What is important to you at age 3 is different than what is important to you at age 30. Similarly, when students are 20 years old, their priority is to get that first paycheck. Up until graduation, their largest decision was which college to attend. Now, after studying for countless hours, they are transitioning from being a student to joining the “real world” that they have longed for since becoming a teen.
I remember my first paycheck after I graduated. I couldn’t wait to get that check. In fact, I bought a stereo that was bigger than my car and just financed it because I knew I would have cash in my checkbook soon enough. (I should have read the details on the financing arrangements, but that is a different story!)
In many Informational Sessions, companies talk about their rank in the Fortune 500, their medical benefits, the matching percentage of the 401(k) program, etc. These are all important pieces of information. They are crucial to an employee who has a mortgage, car payments, a wedding to pay for, and family medical deductibles. But, we are getting ahead of ourselves.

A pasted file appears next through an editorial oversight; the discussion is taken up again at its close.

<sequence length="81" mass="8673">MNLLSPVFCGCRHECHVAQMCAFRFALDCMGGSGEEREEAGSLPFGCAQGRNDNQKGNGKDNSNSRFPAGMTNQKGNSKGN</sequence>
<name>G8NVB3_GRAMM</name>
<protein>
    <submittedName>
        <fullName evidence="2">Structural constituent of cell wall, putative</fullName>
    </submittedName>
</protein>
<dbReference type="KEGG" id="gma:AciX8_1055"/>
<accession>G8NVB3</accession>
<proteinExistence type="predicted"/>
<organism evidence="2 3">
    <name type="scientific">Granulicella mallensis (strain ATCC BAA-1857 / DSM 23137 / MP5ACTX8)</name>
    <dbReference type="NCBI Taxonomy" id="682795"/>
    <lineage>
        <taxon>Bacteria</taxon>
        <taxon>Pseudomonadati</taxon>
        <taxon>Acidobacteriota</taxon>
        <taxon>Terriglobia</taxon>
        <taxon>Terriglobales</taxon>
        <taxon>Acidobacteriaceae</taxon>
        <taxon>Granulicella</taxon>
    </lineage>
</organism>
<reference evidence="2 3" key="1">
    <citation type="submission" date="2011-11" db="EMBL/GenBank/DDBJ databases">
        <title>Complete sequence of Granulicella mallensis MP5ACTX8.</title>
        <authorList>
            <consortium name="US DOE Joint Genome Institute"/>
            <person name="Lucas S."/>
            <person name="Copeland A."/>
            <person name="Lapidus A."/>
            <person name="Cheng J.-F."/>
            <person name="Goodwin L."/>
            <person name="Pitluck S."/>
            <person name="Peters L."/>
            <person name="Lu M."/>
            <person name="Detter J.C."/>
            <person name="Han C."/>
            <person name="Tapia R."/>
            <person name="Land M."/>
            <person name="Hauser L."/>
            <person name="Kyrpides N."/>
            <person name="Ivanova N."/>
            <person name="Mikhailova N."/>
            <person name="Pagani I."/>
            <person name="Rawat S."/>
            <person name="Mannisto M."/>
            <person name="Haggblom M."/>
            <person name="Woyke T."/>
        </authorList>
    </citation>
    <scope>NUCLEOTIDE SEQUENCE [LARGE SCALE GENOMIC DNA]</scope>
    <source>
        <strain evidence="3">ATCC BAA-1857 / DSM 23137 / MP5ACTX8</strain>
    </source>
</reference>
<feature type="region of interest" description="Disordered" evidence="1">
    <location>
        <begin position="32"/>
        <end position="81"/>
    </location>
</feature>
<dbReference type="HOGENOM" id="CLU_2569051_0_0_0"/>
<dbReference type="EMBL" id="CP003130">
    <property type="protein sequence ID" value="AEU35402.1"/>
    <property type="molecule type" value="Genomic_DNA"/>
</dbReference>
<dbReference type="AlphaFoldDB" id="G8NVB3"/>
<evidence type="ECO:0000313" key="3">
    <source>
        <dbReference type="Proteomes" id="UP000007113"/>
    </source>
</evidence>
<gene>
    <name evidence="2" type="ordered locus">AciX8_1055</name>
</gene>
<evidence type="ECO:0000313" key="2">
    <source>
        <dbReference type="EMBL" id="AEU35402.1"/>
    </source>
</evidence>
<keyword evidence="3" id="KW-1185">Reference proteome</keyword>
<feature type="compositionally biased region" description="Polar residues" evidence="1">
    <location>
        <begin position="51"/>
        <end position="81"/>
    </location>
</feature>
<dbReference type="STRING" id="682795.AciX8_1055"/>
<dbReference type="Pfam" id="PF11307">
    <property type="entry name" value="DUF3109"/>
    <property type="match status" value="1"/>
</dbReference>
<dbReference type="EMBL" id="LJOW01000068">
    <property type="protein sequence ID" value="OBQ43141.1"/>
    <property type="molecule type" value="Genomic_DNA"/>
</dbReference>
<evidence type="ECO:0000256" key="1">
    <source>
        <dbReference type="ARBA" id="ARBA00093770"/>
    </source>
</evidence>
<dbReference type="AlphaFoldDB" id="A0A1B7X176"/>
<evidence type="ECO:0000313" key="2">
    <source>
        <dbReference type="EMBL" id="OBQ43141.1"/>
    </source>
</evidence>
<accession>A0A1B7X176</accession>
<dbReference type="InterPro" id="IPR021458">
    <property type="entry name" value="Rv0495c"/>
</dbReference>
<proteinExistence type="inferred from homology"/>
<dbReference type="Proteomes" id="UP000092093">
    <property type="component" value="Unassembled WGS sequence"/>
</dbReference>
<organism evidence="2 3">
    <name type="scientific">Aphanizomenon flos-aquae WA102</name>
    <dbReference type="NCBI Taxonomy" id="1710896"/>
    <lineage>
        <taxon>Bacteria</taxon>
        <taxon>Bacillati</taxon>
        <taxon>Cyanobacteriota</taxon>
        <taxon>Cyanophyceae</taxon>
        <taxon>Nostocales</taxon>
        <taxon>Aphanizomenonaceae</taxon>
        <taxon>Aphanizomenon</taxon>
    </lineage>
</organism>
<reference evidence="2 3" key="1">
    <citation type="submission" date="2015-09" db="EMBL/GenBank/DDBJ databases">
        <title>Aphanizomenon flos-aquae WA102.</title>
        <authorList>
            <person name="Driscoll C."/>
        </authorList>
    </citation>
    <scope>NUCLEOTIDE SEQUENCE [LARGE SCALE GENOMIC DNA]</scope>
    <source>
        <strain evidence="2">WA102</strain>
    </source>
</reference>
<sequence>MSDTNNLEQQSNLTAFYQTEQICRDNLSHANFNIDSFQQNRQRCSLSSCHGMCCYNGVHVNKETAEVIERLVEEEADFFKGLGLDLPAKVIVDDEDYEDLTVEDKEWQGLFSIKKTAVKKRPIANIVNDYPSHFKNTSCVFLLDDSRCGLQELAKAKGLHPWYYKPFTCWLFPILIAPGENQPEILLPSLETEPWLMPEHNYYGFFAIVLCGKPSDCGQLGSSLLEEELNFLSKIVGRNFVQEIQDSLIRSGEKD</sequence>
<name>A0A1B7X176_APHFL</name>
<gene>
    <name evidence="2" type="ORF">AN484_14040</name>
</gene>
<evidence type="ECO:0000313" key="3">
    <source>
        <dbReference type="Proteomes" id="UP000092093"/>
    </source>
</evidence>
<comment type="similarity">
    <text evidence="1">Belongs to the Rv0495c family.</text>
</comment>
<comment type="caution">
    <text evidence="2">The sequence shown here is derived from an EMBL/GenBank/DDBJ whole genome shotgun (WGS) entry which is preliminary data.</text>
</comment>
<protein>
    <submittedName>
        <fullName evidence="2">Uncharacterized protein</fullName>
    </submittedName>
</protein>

However, at age 20 or 21 – students are more interested in the projects they will be working on. They can’t quite imagine retirement because they haven’t even started a job yet! In your information session, don’t forget to focus on what is front-and-center in the kid’s minds “What will I be doing every day?”
As I listen in to different Informational Sessions and talk to students afterwards, they want to know what they are going to “do”. Michigan Tech students have a reputation for being practical, hands-on, get-it-done employees. Help them visualize what that looks like by sharing descriptions of projects that your interns are doing, projects the full time employees are working on. Share projects that were success and failures. Put all of this in context so students can understand what it is like to work for your company. You will find that they are much more engaged and find it easier to ask questions.